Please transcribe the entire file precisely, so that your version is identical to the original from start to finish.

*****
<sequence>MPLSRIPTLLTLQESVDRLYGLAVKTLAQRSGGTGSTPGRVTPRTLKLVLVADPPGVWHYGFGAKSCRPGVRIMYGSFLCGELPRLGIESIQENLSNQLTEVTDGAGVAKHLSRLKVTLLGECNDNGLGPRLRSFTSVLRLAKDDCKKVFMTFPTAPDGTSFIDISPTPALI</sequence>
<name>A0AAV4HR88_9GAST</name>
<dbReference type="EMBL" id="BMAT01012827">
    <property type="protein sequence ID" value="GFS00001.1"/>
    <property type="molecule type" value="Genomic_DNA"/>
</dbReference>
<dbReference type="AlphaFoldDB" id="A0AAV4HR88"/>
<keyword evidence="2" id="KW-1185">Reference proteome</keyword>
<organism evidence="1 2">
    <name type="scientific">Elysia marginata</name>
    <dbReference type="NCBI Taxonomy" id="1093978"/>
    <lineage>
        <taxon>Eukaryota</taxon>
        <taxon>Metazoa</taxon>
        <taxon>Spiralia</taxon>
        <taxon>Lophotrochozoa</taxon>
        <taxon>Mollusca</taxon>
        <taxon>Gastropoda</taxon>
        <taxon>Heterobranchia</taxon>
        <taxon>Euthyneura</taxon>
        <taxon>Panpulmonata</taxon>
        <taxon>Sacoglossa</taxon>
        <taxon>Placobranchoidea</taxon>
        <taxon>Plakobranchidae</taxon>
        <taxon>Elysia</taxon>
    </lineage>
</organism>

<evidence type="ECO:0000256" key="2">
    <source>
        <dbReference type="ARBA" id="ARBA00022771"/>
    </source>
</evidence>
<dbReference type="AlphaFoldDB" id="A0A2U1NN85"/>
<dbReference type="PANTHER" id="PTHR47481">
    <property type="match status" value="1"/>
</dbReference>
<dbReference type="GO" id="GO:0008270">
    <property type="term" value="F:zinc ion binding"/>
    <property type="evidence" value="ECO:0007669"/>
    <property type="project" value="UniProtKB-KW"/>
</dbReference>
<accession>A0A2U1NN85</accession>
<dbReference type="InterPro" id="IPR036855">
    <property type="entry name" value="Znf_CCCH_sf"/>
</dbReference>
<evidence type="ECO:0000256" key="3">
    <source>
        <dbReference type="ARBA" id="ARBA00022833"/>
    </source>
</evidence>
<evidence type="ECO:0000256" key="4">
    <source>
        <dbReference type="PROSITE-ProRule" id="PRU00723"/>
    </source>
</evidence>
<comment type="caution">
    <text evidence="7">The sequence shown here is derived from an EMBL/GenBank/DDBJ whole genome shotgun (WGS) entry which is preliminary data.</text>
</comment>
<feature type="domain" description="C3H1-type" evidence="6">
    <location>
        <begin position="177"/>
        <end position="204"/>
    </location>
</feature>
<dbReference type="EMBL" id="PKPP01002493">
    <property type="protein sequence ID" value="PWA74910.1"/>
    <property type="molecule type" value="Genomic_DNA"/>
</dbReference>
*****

<sequence>MPLSRIPTLLTLQESVDRLYGLAVKTLAQRSGGTGSTPGRVTPRTLKLVLVADPPGVWHYGFGAKSCRPGVRIMYGSFLCGELPRLGIESIQENLSNQLTEVTDGAGVAKHLSRLKVTLLGECNDNGLGPRLRSFTSVLRLAKDDCKKVFMTFPTAPDGTSFIDISPTPALI</sequence>
<name>A0AAV4HR88_9GAST</name>
<dbReference type="EMBL" id="BMAT01012827">
    <property type="protein sequence ID" value="GFS00001.1"/>
    <property type="molecule type" value="Genomic_DNA"/>
</dbReference>
<dbReference type="AlphaFoldDB" id="A0AAV4HR88"/>
<keyword evidence="2" id="KW-1185">Reference proteome</keyword>
<organism evidence="1 2">
    <name type="scientific">Elysia marginata</name>
    <dbReference type="NCBI Taxonomy" id="1093978"/>
    <lineage>
        <taxon>Eukaryota</taxon>
        <taxon>Metazoa</taxon>
        <taxon>Spiralia</taxon>
        <taxon>Lophotrochozoa</taxon>
        <taxon>Mollusca</taxon>
        <taxon>Gastropoda</taxon>
        <taxon>Heterobranchia</taxon>
        <taxon>Euthyneura</taxon>
        <taxon>Panpulmonata</taxon>
        <taxon>Sacoglossa</taxon>
        <taxon>Placobranchoidea</taxon>
        <taxon>Plakobranchidae</taxon>
        <taxon>Elysia</taxon>
    </lineage>
</organism>

<evidence type="ECO:0000256" key="2">
    <source>
        <dbReference type="ARBA" id="ARBA00022771"/>
    </source>
</evidence>
<dbReference type="AlphaFoldDB" id="A0A2U1NN85"/>
<dbReference type="PANTHER" id="PTHR47481">
    <property type="match status" value="1"/>
</dbReference>
<dbReference type="GO" id="GO:0008270">
    <property type="term" value="F:zinc ion binding"/>
    <property type="evidence" value="ECO:0007669"/>
    <property type="project" value="UniProtKB-KW"/>
</dbReference>
<accession>A0A2U1NN85</accession>
<dbReference type="InterPro" id="IPR036855">
    <property type="entry name" value="Znf_CCCH_sf"/>
</dbReference>
<evidence type="ECO:0000256" key="3">
    <source>
        <dbReference type="ARBA" id="ARBA00022833"/>
    </source>
</evidence>
<evidence type="ECO:0000256" key="4">
    <source>
        <dbReference type="PROSITE-ProRule" id="PRU00723"/>
    </source>
</evidence>
<comment type="caution">
    <text evidence="7">The sequence shown here is derived from an EMBL/GenBank/DDBJ whole genome shotgun (WGS) entry which is preliminary data.</text>
</comment>
<feature type="domain" description="C3H1-type" evidence="6">
    <location>
        <begin position="177"/>
        <end position="204"/>
    </location>
</feature>
<dbReference type="EMBL" id="PKPP01002493">
    <property type="protein sequence ID" value="PWA74910.1"/>
    <property type="molecule type" value="Genomic_DNA"/>
</dbReference>